9,000) and the frequency of state collapse, "nation-
     building" by nation destroying seems to be a failure.  
     Nonetheless, it is the tactic most modern states continue to 
     follow.  It dates from the Jacobin effort in 1789 to unite 
     more than a score of nations into a single state culture 
     with one revolutionary ideology and one language for sharing 
     it.  After some two-hundred years of Frenchifying "France" 
     most of these old nations like Alsace, Lorraine, Brittany, 
     Burgundy, Provence and others endure in one form or another.  
     In fact, from 1982 France began an ongoing process of 
     devolving power to some 22 official regions corresponding to 
     old nations. 

          There is evidence that break-up can be deferred with an 
     approach that awards substantial territorial autonomy to 
     Fourth World nations. This process differs from the ideology 
     of nation-building by recognizing that states and nations do 
     not have to be mutually exclusive polities.  Identification 
     with the state as a legal conception (citizenship) or an 
     emotional one (patriotism) does not have to interfere with 
     the sense of belonging to a nation.  Peace can be a dividend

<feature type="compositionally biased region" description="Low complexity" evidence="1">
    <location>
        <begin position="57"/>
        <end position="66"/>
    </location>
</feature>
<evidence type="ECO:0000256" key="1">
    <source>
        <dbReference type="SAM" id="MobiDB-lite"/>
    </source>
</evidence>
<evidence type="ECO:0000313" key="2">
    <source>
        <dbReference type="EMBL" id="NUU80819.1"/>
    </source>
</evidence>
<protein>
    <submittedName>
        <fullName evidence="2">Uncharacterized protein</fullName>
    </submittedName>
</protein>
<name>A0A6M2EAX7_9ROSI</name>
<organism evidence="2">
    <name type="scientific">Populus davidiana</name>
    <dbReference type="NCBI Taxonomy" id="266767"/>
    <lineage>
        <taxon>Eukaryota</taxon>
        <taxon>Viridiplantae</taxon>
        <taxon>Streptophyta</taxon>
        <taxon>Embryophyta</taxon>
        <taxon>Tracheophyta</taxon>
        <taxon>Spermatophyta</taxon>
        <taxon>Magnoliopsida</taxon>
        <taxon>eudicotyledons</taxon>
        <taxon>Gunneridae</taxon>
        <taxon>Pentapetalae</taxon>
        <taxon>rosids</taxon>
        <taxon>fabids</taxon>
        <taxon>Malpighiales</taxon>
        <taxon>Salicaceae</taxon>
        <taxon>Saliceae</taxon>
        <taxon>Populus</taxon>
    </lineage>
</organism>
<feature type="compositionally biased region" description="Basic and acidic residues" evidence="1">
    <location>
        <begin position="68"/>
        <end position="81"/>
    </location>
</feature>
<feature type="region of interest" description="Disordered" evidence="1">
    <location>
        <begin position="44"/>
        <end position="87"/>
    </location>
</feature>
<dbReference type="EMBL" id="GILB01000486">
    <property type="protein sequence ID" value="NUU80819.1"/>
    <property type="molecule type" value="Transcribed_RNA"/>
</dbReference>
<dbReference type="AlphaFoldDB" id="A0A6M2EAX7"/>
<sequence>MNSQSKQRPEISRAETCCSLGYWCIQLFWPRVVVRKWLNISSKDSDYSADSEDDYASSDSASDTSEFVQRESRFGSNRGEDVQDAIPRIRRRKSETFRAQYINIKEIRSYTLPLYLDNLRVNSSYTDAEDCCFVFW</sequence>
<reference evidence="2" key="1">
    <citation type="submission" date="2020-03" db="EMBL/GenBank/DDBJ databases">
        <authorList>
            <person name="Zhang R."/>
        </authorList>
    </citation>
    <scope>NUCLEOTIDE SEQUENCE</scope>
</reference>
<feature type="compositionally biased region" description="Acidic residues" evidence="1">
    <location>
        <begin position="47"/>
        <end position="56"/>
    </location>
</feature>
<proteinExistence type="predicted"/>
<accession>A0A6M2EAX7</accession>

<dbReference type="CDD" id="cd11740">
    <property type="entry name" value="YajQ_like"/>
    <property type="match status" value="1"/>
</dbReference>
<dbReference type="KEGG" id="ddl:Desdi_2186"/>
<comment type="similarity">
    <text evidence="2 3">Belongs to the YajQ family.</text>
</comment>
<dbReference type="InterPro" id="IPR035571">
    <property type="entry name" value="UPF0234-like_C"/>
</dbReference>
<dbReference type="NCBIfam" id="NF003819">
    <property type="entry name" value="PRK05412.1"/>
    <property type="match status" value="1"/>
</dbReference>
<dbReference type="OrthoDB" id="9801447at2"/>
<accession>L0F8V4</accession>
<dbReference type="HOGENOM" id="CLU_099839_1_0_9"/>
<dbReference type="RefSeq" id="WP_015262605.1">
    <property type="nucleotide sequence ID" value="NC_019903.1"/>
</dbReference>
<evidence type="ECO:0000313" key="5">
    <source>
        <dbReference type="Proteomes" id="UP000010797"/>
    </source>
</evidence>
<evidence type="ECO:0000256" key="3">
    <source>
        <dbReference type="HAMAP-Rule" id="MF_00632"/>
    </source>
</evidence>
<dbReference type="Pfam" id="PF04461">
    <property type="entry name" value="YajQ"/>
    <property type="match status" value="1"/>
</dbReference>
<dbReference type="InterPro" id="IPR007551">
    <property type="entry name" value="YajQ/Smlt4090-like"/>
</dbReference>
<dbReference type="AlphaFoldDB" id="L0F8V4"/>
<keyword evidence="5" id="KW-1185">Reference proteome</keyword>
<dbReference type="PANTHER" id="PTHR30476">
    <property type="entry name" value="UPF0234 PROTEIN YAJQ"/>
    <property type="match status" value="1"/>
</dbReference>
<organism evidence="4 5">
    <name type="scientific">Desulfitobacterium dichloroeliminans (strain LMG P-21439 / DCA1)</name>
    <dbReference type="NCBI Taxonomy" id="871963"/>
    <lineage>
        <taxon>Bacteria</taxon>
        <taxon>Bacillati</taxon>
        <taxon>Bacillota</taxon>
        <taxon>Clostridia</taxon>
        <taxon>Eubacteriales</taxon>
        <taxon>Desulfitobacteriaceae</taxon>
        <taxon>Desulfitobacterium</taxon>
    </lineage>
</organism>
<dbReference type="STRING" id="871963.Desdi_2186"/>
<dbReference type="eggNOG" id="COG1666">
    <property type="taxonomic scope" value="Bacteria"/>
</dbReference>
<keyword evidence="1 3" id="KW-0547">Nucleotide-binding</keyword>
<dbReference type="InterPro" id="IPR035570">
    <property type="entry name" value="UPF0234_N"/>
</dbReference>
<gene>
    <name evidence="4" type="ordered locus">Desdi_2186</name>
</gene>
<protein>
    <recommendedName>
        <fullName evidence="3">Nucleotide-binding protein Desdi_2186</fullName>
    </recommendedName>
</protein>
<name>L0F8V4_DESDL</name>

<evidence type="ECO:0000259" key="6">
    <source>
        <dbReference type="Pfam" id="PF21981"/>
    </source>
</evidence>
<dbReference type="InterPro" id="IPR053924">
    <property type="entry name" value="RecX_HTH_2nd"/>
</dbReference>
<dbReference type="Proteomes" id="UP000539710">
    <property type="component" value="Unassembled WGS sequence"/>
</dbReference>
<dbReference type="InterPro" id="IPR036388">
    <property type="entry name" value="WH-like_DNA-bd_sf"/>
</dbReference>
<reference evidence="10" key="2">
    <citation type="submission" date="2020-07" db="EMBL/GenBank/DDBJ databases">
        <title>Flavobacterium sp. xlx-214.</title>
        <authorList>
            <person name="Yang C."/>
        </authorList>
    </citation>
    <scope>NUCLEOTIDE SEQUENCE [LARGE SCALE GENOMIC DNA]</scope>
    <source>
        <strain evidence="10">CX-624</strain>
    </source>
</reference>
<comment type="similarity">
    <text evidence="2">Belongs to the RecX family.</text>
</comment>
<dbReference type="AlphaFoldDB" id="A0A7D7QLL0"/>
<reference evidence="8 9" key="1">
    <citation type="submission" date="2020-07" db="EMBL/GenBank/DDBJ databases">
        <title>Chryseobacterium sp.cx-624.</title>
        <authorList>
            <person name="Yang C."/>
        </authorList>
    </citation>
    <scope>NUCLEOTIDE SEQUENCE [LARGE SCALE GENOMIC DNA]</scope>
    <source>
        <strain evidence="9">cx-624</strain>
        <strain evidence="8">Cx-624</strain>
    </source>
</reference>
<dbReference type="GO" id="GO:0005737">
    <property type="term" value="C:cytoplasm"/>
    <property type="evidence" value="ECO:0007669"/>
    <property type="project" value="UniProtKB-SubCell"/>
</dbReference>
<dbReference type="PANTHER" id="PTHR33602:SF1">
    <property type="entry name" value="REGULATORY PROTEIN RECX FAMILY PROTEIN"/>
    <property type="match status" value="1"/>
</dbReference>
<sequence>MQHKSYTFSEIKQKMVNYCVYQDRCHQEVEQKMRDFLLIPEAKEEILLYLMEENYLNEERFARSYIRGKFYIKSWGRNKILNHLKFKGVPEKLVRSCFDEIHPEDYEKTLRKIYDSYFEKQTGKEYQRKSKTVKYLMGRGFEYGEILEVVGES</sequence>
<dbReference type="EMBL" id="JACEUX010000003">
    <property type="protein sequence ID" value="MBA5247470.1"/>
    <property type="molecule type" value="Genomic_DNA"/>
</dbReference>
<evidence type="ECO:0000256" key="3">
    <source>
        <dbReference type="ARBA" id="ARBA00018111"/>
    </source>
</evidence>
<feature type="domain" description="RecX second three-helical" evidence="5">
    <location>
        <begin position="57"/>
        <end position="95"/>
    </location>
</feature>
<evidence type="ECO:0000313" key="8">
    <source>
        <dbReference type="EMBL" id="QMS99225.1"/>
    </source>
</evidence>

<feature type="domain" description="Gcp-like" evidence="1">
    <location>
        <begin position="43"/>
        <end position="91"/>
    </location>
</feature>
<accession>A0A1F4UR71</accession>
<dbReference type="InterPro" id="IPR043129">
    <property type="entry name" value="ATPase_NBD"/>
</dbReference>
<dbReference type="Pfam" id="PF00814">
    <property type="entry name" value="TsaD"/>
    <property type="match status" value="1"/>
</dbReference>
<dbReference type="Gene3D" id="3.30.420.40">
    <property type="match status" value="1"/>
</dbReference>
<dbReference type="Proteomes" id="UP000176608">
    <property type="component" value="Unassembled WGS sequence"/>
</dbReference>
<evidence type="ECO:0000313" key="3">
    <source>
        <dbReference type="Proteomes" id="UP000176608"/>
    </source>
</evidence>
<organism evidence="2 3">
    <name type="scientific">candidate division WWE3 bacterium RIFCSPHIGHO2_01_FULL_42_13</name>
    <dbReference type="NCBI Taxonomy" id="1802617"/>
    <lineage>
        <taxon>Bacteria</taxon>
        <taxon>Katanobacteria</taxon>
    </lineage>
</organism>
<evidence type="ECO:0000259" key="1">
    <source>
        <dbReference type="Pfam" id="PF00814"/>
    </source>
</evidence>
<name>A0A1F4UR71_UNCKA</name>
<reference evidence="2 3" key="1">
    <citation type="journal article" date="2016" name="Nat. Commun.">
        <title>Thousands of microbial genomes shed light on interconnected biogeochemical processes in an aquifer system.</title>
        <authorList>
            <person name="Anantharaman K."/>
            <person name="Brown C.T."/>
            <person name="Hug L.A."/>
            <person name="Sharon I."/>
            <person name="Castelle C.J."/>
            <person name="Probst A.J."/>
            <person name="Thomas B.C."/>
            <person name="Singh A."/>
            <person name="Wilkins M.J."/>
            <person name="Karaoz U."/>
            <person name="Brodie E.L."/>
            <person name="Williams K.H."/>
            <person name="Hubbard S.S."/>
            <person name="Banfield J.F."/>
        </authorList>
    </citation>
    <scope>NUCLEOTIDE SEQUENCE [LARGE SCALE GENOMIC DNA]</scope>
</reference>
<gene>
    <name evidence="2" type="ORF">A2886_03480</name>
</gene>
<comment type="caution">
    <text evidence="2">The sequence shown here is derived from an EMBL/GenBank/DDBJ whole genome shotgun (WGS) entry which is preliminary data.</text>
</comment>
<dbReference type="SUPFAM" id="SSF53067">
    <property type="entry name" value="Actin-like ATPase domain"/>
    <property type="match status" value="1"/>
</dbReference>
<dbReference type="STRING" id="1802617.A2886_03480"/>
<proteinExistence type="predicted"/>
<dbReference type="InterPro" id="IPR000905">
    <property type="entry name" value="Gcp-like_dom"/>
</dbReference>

from carefully distinguishing national and state territories 
     in such a way that problems pertaining to the national level 
     of sovereignty are handled there (cultural issues, 
     schooling, environment, etc.) while concerns affecting more 
     than one region (international trade, monetary policy, 
     defense) are taken care of at appropriate scales.  Under 
     this principal, known as subsidiarity, there are middle tier 
     commissions that facilitate problems and plans that involve 
     any group of regions. 

          The post-modern state with this structure of autonomy 
     for nations and regions; and subsidiarity as policy, is 
     already evolving. Spain and Belgium's autonomous communities  
     and even Italy's South Tirol provide models.  The entire 
     European Union is also studying the possibility of a Europe 
     of Regions including Fourth World nations, city-states, and 
     cultural regions that might cooperate on this basis.  These 
     state-nation relationships represent a form of federation 
     that preserves the integrity of state boundaries, reduces 
     cultural conflicts, and by a process of devolution addresses 
     some of the problems created in the process of expansion. 
     The endurance of nations, the ephemeral nature of states, 
     and the general historic failure of assimilationist policies 
     indicates that some form of confederation or federation is 
     required to address the instability of the state structure 
     consequent to a history of state-building by nation 
     annexation. 

     Dr. Richard Griggs
     Environmental and Geographical Science
     University of Cape Town